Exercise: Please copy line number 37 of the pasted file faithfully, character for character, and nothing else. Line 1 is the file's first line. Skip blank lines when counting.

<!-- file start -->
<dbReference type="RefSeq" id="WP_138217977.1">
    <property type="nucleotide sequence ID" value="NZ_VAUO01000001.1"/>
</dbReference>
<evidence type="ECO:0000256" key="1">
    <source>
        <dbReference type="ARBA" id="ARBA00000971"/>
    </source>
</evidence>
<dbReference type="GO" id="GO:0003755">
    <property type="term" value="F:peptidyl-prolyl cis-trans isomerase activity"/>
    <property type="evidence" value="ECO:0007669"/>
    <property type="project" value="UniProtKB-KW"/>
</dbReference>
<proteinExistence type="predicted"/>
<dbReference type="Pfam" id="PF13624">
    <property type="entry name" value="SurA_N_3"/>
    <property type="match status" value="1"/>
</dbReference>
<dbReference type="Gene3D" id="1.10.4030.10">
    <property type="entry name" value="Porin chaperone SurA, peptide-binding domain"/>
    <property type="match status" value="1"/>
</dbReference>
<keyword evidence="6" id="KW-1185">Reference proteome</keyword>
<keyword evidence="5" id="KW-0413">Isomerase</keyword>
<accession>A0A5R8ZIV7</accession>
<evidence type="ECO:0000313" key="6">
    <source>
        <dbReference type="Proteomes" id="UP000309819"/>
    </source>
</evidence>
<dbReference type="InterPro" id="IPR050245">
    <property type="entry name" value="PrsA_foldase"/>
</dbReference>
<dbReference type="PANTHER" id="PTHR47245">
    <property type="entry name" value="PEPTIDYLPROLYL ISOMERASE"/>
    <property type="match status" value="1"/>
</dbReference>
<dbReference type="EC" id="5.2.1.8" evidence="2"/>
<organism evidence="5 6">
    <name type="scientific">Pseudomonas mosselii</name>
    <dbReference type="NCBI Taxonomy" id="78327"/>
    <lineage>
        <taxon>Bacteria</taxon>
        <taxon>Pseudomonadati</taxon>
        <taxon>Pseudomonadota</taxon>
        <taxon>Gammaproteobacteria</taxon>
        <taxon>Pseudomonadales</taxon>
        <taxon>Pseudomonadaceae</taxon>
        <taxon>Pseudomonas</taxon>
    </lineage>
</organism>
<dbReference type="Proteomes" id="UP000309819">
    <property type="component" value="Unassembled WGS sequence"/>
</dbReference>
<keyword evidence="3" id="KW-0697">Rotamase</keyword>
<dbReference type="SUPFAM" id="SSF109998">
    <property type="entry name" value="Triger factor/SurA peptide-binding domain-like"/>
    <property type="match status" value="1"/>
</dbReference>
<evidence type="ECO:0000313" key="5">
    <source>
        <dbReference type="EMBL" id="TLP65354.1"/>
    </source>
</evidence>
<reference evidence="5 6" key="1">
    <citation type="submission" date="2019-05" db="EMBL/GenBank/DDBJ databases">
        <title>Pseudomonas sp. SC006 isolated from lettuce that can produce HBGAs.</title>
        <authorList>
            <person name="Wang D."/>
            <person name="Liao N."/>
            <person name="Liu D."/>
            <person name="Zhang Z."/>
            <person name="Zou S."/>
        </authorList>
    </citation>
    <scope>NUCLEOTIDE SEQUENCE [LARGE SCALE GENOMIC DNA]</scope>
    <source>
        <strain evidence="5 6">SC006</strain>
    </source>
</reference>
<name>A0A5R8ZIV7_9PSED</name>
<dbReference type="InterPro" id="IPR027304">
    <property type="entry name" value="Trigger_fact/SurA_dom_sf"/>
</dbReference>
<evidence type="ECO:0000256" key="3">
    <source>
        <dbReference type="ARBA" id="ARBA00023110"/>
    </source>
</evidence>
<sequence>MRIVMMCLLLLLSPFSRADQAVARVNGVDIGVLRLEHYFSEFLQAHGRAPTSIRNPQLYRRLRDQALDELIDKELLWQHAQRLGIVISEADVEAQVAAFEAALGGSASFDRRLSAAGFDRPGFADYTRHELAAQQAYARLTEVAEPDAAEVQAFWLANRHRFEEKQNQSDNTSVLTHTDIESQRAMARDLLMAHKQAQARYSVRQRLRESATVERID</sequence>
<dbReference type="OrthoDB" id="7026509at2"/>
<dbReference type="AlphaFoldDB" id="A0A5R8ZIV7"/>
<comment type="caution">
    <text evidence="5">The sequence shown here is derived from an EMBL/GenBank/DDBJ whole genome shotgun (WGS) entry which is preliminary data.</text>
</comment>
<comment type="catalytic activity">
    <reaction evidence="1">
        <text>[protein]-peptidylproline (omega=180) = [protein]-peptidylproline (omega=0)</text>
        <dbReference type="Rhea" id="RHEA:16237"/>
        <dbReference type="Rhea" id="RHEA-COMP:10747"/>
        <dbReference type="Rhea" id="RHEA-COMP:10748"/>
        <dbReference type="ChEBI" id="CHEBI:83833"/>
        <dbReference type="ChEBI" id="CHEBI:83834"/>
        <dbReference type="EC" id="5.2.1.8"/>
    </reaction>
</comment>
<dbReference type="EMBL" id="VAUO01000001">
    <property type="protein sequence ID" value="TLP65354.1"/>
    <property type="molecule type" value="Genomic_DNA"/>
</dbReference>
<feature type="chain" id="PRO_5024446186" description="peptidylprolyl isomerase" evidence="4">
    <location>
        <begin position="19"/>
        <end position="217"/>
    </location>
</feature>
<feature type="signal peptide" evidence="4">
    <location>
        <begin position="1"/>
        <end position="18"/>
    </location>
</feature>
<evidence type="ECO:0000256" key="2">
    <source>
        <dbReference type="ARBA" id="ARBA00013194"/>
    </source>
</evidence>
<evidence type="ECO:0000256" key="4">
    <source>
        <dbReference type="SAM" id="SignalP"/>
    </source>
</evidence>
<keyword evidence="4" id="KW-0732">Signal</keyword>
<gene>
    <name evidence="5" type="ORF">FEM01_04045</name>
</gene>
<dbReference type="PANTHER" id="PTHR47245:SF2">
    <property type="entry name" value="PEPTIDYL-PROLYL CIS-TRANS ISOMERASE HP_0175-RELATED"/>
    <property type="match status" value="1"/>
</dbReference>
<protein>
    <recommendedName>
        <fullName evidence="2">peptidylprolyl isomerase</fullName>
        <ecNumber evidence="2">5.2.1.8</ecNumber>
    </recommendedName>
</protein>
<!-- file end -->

</dbReference>